non-existent with us ; to another, that which they recognise 
appears really to fail in what is the best, the holiest, true 
devotion. And so it may seem to them that we do not take 
our morality seriously when sacrifice, devotion, submission, are 
wanting and single actions are left free to be done or not by 
the indefiniteness of that ' ought.' Conversely, it often seems 
to us that their piety is not truly ethical in its character. 
However much occasion we may find for reflection and in 
individual cases for shamefacedness, ready as we may know 
ourselves to be for self-criticism, their subjection under a law 
which is not the law of the will appears to us to be without 
real ethical value. Its encompassing the whole life with a net 
of prescriptions requiring fulfilment occasionally amounts to 


carrying out the individual will against God's will. And that, 
in our opinion, is the very antithesis of true religion, for which 
no resplendent appearance of self-sacrifice and unworldliness 
can be a substitute. 

It is further undeniable that a difference in judgment which 
goes down so deep as this two-sided morality can only have its 
roots in a fundamentally different conception of Christianity, 
if indeed both sides are really Christian morality, that is, a 
morality based on and defined by the Christian religion ; and 
we have previously seen that the special nature of every ethics 
answers to its religious character. What is this difference in 
religious experience .? The Evangelical Christian feels blessed 
in a humbly thankful trust in the present free love of God in 
Christ ; in this personal communion with a personal God he 
attains his destiny. And it is precisely in this faith that he 
finds his incentive and motive power to love God and his 
neighbour, because God, who receives him into communion with 
Himself, is Love ; and thus no personal communion and no 
blessedness of the same sort can exist without a participation 
in the like love, and in fact love with all the natural faculties 
which God has given him, and in all the natural circumstances 
in which He places him ; for the thought that God is the 
omnipotent ruler of the world is taken in all earnestness. There 
is the full recognition of human sin and guilt without pre- 
judice, and, what is more, with a strict recognition of them as 
a real contradiction to the true destiny of man. This is the 
whole morality of the Evangelical Christian, namely, love, which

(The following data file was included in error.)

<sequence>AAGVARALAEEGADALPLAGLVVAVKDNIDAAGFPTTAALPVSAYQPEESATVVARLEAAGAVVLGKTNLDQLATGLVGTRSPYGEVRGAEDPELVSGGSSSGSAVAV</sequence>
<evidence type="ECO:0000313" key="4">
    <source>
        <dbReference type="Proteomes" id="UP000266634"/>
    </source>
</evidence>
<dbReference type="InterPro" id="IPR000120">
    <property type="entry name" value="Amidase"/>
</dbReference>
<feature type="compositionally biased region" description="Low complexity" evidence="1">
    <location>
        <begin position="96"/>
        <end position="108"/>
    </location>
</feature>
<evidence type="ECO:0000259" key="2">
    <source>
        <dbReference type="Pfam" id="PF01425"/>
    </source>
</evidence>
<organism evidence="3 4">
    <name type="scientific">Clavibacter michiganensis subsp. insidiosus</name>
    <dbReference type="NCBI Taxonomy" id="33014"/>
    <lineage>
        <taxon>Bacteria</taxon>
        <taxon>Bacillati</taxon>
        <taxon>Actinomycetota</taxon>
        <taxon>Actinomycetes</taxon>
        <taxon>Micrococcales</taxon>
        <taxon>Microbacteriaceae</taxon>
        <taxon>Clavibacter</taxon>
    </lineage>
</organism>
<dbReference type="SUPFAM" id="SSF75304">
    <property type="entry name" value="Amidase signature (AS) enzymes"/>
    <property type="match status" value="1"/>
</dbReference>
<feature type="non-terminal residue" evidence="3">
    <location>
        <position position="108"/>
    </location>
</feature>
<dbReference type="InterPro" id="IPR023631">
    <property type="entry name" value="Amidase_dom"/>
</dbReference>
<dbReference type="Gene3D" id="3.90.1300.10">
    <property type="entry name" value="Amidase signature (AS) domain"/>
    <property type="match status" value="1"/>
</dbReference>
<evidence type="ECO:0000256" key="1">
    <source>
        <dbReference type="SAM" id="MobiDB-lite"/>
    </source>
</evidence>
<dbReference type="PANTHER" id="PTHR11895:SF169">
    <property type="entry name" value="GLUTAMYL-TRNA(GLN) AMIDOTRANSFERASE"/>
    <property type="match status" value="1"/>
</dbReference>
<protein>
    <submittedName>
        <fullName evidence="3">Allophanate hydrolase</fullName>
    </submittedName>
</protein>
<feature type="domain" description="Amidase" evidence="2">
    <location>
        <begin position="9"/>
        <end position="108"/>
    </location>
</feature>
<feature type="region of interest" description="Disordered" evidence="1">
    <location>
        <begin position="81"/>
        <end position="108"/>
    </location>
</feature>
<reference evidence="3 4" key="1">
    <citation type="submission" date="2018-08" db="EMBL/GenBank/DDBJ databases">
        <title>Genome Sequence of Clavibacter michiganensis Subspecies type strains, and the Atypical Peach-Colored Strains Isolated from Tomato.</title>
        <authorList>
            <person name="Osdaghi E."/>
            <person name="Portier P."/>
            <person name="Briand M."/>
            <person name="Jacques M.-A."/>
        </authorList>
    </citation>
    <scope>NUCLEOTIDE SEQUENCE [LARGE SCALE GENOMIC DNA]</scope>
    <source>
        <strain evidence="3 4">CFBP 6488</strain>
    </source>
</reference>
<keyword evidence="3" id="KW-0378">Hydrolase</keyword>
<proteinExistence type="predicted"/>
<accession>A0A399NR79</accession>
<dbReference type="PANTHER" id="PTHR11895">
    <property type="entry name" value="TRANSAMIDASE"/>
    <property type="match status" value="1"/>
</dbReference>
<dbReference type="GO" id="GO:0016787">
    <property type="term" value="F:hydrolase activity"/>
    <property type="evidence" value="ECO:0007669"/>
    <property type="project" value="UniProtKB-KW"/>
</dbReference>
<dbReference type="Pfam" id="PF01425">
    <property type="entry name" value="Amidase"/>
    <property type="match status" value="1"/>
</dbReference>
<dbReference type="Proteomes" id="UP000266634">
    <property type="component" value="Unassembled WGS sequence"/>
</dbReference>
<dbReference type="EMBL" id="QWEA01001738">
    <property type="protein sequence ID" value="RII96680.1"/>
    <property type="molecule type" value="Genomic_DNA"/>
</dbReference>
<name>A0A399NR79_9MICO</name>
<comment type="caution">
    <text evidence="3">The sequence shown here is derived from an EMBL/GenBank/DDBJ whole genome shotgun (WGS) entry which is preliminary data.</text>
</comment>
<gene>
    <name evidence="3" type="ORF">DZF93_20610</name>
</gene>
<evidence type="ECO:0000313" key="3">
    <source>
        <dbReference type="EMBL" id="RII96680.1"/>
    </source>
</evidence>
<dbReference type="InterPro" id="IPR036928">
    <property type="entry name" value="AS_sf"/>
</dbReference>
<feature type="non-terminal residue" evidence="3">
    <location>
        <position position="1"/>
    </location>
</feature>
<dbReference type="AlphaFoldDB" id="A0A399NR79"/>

as a matter of experience springs out of faith in God. There 
is here no room for a law external to the will. We know well 
enough that moral life is a battle, and that the will of God to 
which we submit ourselves is our salvation, the realisation of 
our true destiny, which cannot be a burden. And if this will 
claims the whole life as its domain where duty is concerned, 
where is the moment in which it could withdraw itself .f^ In the 
smallest as in the greatest events this will is operative, and there 
is for it nothing else but God''s world in which everything is 
good in so far as it is the means for the realisation of the will 
of God. It is otherwise with the Roman Catholic Christian. 
■■ 8 '■ 


The salvation which is offered to him is supernatural in the 
sense that it is something which is external to his nature. For 
it is not personal communion with a personal God whose 
innermost mystery of holy love has been revealed, but the 
impartation of heavenly powers, a participation in the ineffable 
mystery of the divine life, which is certainly righteousness and 
goodness ; but this type of goodness does not represent the 
innermost nature of God. How can it possibly be otherwise 
but that the will of this God, so conceived, issues in a separation 
from all creaturely good, the suppression of natural desire and 
of the social intercourses of life ? It is an ideal which, of course, 
is only realisable by specially gifted persons. Such a content 
can only find its point of contact with the will in the form of 
an outward law ; it is, in fact, a something standing side by side 
with our will and foreign to it. And the further claim is that 
the same Church which has the control of the means of grace 
has the regulation of all moral endeavour; and step by step, 
hour by hour, this must be regulated by its sacred authority. 
It is impossible to be independent in good, and at the same time 
there is a false appearance of independence in representing the 
human will as co-operating with secret divine grace in the 
performance of meritorious works. The heroes of the Roman 
Church, who in a glow of devotion fit themselves for miracles 
of self-sacrifice, never attain that moral independency which we 
call personal life in the good. Their piety is not the personal 
subjection to the personal will of God, and so their morality is 
not that personal freedom of which we speak. 

And thus it becomes intelligible why each chai-acteristic 
example of moral endeavour exhibits the marks which we 
placed in juxtaposition at the outset; and also why it is, as we